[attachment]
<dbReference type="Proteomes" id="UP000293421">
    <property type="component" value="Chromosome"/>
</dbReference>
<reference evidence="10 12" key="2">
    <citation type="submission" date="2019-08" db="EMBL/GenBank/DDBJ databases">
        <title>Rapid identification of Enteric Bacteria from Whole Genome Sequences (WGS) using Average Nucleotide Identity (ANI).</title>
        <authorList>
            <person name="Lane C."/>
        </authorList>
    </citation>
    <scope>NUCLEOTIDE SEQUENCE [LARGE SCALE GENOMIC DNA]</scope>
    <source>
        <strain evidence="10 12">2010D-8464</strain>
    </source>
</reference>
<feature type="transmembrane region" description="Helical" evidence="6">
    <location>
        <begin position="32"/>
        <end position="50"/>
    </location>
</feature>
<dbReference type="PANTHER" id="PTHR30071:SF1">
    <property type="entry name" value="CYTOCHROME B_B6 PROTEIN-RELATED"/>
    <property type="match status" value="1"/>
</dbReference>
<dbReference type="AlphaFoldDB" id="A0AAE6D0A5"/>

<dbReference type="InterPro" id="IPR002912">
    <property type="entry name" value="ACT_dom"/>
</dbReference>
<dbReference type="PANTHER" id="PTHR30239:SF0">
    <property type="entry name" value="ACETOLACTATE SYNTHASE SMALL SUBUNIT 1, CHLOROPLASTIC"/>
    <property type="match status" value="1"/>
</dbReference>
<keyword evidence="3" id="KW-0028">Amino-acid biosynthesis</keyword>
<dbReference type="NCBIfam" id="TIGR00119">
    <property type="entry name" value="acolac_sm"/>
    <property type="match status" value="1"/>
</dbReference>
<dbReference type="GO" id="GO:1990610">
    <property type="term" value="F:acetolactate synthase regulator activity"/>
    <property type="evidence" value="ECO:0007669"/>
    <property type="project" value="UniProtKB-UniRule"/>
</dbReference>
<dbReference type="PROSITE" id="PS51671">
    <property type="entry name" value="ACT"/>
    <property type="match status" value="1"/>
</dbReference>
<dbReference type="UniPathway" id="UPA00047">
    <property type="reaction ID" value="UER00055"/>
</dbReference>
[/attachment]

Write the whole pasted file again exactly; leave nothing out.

<dbReference type="Proteomes" id="UP000293421">
    <property type="component" value="Chromosome"/>
</dbReference>
<reference evidence="10 12" key="2">
    <citation type="submission" date="2019-08" db="EMBL/GenBank/DDBJ databases">
        <title>Rapid identification of Enteric Bacteria from Whole Genome Sequences (WGS) using Average Nucleotide Identity (ANI).</title>
        <authorList>
            <person name="Lane C."/>
        </authorList>
    </citation>
    <scope>NUCLEOTIDE SEQUENCE [LARGE SCALE GENOMIC DNA]</scope>
    <source>
        <strain evidence="10 12">2010D-8464</strain>
    </source>
</reference>
<feature type="transmembrane region" description="Helical" evidence="6">
    <location>
        <begin position="32"/>
        <end position="50"/>
    </location>
</feature>
<dbReference type="PANTHER" id="PTHR30071:SF1">
    <property type="entry name" value="CYTOCHROME B_B6 PROTEIN-RELATED"/>
    <property type="match status" value="1"/>
</dbReference>
<dbReference type="AlphaFoldDB" id="A0AAE6D0A5"/>

<dbReference type="InterPro" id="IPR002912">
    <property type="entry name" value="ACT_dom"/>
</dbReference>
<dbReference type="PANTHER" id="PTHR30239:SF0">
    <property type="entry name" value="ACETOLACTATE SYNTHASE SMALL SUBUNIT 1, CHLOROPLASTIC"/>
    <property type="match status" value="1"/>
</dbReference>
<keyword evidence="3" id="KW-0028">Amino-acid biosynthesis</keyword>
<dbReference type="NCBIfam" id="TIGR00119">
    <property type="entry name" value="acolac_sm"/>
    <property type="match status" value="1"/>
</dbReference>
<dbReference type="GO" id="GO:1990610">
    <property type="term" value="F:acetolactate synthase regulator activity"/>
    <property type="evidence" value="ECO:0007669"/>
    <property type="project" value="UniProtKB-UniRule"/>
</dbReference>
<dbReference type="PROSITE" id="PS51671">
    <property type="entry name" value="ACT"/>
    <property type="match status" value="1"/>
</dbReference>
<dbReference type="UniPathway" id="UPA00047">
    <property type="reaction ID" value="UER00055"/>
</dbReference>